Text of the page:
March 10, 2024

God's Hope for a Divided World (Ephesians 3:8-12)

Preacher: Bryce Morgan Series: Our Bible Reading Plan (2023-2024) Topic: One Body: You Shall Be My People Scripture: Ephesians 3:8–12

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Children's Lesson (click here) 

I. Disastrous Divisions

Though the fruit of globalization is a more 'connected' planet, it's abundantly clear that we still live in a very divided world. Think about just one example of this, and its repercussions. Divisions between Israelis and Palestinians are nothing new. But as we all know, after the October 7 (2023) terrorist attacks by Hamas, those divisions have been exacerbated to painfully disastrous levels. And those divisions have exacerbated other divisions in the region. But the repercussions don't stop there. Across the world in our own country, we've seen how those Middle Eastern divisions have created or exacerbated divisions here, in a whole host of contexts: in educational settings, in the entertainment world, in the corporate world, on social media, and not surprisingly, in the political arena. And people here have suffered as well, some have even died, as result of these divisions.

Of course, that example is simply one of many, many ideas and issues, of many people and causes, many differences and grievances over which people choose to divide; divisions which, as we just talked about, often have very destructive consequences. So what hope is there for a divided world like ours? I'm glad you asked. Look with me at Ephesians chapter 3, verses 8-12.

 II. The Passage: “Through the Church” (3:8-12)

Let me set this passage up by quickly summarizing verses 1-8 of this chapter. Paul has just written in chapter 2 about how his Gentile (i.e., non-Jewish) readers “who once were far off have been brought near [to God] by the blood of Christ.” (2:13) So... now both Jewish and non-Jewish believers (2:18) “both have access in one Spirit to the Father.” So addressing these Gentile readers in 3:1, he goes on to demonstrate that this unification between Jews and Gentiles continues to be his main focus. Having emphasized in verse 2 and verse 7 of chapter 3 that his service, his ministry, his apostleship to the Gentiles was a gift of God's grace, listen to how he stresses that again at the beginning of our main text. Picking up in verse 8...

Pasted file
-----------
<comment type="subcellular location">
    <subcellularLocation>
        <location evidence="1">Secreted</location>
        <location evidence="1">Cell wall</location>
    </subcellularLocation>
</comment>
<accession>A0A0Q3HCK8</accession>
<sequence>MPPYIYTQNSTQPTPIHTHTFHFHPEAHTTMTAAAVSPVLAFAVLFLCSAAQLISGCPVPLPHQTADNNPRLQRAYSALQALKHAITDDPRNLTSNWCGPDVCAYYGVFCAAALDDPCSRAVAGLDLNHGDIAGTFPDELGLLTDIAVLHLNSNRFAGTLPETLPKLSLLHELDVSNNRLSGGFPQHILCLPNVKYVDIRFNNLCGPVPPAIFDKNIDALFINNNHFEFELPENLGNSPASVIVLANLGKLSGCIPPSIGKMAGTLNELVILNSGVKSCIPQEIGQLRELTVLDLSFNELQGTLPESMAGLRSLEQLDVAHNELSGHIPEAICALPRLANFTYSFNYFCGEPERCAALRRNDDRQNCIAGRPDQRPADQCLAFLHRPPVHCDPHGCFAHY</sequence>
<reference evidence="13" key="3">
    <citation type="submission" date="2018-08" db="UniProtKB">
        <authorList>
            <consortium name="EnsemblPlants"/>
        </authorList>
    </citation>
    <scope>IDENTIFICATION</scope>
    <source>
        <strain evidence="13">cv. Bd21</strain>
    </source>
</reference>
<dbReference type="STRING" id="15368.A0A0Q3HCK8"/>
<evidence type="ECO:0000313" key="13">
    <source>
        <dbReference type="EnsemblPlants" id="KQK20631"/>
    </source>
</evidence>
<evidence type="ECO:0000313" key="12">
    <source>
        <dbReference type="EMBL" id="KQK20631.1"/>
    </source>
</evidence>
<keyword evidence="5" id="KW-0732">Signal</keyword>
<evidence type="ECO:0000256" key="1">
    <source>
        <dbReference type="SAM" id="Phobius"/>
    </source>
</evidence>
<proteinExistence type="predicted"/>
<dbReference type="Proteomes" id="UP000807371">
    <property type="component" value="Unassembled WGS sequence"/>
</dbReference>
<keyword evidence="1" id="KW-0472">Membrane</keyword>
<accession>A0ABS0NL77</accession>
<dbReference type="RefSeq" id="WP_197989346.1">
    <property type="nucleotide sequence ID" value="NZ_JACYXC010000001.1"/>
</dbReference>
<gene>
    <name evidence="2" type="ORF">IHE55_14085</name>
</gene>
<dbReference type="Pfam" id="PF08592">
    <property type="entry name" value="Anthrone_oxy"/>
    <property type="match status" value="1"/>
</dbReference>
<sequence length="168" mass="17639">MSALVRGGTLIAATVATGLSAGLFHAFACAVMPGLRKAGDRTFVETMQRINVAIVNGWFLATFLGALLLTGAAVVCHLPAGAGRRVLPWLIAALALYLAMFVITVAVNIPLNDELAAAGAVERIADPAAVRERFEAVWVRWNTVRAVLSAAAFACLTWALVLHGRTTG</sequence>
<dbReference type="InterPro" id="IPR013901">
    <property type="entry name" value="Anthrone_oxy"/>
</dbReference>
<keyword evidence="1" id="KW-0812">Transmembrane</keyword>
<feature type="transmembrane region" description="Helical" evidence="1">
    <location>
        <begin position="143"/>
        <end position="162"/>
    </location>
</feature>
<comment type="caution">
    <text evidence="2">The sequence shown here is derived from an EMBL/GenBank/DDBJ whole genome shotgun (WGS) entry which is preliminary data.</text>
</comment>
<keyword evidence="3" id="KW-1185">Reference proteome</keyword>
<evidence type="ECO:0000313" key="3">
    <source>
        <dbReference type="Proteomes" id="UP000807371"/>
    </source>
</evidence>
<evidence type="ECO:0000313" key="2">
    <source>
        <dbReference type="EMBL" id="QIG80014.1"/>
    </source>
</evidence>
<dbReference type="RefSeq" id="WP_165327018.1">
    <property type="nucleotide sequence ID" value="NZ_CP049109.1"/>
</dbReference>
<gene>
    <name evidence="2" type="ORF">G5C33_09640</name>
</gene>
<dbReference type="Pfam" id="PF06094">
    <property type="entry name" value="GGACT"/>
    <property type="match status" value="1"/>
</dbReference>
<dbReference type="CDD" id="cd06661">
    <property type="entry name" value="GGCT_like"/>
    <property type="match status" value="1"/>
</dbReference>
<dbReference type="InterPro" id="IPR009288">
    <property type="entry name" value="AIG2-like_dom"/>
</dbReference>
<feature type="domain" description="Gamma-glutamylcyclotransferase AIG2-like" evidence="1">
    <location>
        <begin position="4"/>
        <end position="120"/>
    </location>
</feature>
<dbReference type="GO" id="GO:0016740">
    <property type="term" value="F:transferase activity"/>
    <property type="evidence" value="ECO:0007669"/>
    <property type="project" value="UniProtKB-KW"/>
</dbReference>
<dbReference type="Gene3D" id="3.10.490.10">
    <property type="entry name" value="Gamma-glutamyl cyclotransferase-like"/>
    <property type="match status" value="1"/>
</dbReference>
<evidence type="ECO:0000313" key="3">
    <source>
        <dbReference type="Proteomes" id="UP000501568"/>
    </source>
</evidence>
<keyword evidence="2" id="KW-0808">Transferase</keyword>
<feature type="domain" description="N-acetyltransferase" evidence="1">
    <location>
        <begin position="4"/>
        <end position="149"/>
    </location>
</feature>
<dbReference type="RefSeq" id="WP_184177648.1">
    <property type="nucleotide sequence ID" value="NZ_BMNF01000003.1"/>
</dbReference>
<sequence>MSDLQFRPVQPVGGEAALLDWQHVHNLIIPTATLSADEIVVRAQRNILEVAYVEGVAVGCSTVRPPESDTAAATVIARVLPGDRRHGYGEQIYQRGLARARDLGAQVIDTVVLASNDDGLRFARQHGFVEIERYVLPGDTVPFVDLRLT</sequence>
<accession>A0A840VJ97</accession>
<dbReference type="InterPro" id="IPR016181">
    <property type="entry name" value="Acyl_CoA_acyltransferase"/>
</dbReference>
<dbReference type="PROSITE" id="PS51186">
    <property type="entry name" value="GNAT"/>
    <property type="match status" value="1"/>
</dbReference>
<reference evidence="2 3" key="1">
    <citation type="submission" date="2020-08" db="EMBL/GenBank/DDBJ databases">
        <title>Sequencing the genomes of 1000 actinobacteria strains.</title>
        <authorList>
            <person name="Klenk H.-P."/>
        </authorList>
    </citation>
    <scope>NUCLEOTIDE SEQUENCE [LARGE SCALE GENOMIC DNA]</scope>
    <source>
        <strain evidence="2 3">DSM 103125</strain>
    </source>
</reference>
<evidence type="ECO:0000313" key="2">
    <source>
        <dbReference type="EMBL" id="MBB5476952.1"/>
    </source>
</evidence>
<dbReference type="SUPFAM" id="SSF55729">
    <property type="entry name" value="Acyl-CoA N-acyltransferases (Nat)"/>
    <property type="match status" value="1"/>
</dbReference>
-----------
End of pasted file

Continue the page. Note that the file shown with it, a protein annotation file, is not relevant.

To me, though I am the very least of all the saints, this grace was given, to preach to the Gentiles [i.e. or “the nations”] the unsearchable riches of Christ, [9] and to bring to light for everyone what is the plan of the mystery hidden for ages in God, who created all things, [10] so that through the church the manifold wisdom of God might now be made known to the rulers and authorities in the heavenly places. [11] This was according to the eternal purpose that he has realized in Christ Jesus our Lord, [12] in whom we have boldness and access with confidence through our faith in him.

So here's our goal: our goal is to make sure we understand what Paul is saying in these verses by talking about three main ideas drawn from the text, and informed by the context of chapter and letter as a whole. Here are those three ideas: first, God has now revealed a glorious mystery, second, God has now unified a restored humanity, and third, God has now disarmed a divisive enemy. Let's go through each of these points, and see how they are derived from and explain our main passage for this morning, verses 8-12 of Ephesians chapter 3.

So first, Paul is crystal clear in Ephesians that God has now revealed a glorious mystery. What does he mean when he uses the term “mystery”? He means that it was (v. 9) “hidden for ages in God”. Hidden from whom? Hidden from God's servants under the old covenant. But it has now been disclosed through (v. 5) Christ's “holy apostles and prophets by the Spirit”. Or as Paul puts it in verse 3, it “was made known to me by revelation”. What was this mystery? Well, building on what he's already written in chapter 2, Paul puts in plainly in 3:6. Look back...